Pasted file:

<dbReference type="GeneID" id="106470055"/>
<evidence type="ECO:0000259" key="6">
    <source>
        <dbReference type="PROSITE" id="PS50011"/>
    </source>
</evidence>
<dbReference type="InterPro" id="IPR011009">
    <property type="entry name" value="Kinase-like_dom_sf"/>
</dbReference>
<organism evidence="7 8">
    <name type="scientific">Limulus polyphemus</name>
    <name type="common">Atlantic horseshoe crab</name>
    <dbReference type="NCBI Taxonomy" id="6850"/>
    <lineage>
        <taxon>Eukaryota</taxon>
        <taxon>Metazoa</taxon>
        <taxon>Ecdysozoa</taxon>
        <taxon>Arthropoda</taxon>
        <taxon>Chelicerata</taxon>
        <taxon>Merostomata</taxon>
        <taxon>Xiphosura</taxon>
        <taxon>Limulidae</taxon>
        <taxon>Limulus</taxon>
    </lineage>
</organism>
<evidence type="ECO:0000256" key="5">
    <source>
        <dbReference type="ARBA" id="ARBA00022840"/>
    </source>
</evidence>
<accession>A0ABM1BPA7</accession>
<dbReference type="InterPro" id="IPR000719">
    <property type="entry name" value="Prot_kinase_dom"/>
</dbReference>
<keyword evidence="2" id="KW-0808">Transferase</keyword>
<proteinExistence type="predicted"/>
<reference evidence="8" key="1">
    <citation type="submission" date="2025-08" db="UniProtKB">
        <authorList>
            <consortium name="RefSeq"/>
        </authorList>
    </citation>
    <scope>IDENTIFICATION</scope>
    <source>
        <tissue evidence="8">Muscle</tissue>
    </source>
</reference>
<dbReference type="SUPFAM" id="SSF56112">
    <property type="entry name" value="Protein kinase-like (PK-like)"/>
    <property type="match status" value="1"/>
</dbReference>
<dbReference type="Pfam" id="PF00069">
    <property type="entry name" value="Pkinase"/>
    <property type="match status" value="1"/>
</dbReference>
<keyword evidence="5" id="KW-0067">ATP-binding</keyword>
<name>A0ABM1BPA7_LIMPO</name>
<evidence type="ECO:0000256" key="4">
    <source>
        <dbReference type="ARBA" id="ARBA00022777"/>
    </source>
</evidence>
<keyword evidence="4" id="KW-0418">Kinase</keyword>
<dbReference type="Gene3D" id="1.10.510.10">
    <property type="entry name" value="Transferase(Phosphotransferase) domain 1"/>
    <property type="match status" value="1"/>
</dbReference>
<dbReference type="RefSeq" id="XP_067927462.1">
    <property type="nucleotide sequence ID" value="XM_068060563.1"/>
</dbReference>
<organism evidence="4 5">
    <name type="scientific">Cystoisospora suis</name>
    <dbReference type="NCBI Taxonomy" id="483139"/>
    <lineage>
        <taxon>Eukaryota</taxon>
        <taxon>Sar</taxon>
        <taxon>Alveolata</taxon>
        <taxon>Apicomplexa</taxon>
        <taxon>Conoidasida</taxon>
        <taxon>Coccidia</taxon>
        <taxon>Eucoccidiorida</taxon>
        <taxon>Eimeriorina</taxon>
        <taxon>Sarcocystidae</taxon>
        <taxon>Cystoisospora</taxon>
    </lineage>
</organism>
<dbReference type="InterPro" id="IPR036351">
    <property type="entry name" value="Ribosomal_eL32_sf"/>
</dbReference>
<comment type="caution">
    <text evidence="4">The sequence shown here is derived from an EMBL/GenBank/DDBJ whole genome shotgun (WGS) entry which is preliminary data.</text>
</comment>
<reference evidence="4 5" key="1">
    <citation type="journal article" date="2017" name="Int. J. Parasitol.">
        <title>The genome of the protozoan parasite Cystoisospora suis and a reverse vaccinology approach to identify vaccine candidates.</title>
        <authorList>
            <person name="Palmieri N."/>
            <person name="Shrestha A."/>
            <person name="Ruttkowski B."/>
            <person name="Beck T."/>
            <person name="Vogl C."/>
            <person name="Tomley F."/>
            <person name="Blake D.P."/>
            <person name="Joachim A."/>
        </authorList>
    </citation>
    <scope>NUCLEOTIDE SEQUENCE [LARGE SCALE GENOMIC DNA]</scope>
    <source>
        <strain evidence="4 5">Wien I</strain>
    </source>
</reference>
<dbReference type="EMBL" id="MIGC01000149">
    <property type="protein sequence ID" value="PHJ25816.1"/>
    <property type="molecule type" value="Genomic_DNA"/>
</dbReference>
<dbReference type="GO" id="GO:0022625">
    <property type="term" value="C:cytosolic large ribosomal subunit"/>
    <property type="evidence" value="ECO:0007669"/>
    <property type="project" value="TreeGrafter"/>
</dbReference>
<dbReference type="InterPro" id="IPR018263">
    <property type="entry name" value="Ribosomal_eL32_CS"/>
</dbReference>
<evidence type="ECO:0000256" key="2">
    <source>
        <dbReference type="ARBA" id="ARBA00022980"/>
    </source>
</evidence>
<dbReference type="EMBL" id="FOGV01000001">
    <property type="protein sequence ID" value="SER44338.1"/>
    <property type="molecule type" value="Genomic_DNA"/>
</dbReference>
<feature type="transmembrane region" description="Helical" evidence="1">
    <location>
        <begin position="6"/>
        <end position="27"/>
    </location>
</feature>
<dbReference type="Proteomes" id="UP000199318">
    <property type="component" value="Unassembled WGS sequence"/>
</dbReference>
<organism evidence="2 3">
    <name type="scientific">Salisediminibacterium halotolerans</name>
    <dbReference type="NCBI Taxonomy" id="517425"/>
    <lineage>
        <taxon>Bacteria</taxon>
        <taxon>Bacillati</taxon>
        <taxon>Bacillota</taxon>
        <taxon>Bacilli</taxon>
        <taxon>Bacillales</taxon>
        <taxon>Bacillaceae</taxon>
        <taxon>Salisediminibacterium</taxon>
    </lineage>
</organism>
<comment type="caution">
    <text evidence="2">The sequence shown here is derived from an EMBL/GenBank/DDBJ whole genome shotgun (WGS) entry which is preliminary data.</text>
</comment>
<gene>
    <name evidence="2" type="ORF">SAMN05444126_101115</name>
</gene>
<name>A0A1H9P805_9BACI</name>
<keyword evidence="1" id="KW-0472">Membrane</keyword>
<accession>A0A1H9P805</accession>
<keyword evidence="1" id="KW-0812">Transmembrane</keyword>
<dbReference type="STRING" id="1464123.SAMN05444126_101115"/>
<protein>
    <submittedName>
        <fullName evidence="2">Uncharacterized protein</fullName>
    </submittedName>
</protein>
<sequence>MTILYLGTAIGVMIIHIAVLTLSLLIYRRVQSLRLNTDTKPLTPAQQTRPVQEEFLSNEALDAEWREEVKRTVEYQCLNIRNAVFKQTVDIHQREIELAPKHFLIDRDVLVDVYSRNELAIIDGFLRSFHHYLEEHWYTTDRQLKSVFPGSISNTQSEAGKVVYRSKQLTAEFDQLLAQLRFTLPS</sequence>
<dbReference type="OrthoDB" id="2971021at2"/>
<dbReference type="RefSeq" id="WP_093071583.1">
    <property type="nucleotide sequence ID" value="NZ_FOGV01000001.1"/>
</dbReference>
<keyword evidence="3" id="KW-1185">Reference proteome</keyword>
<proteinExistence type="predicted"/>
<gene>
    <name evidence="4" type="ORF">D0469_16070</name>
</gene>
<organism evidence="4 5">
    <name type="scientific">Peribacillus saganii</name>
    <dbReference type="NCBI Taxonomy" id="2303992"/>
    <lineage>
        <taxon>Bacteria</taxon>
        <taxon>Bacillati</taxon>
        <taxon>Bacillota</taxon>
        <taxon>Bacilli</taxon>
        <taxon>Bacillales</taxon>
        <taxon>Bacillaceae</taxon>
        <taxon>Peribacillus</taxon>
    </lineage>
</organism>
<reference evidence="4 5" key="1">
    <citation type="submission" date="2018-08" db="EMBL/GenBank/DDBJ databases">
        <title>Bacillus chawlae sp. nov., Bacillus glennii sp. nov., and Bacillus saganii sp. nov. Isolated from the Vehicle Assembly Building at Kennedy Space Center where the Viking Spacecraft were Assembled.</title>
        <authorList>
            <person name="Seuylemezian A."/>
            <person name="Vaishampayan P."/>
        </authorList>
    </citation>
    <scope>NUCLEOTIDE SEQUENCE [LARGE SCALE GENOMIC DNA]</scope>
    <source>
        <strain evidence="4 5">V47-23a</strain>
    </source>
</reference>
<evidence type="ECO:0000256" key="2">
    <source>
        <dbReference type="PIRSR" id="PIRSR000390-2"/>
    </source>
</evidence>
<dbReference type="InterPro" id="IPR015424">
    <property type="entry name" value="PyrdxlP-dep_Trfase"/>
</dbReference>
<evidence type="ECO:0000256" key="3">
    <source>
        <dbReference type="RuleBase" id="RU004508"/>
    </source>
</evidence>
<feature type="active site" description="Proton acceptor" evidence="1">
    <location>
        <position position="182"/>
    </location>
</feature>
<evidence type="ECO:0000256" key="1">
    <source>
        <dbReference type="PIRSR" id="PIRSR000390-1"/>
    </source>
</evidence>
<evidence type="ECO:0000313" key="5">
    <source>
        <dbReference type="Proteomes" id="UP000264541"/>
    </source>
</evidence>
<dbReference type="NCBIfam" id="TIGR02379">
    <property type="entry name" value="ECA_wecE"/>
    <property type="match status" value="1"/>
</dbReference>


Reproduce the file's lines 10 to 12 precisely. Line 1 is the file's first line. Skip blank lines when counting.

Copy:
<organism evidence="7 8">
    <name type="scientific">Limulus polyphemus</name>
    <name type="common">Atlantic horseshoe crab</name>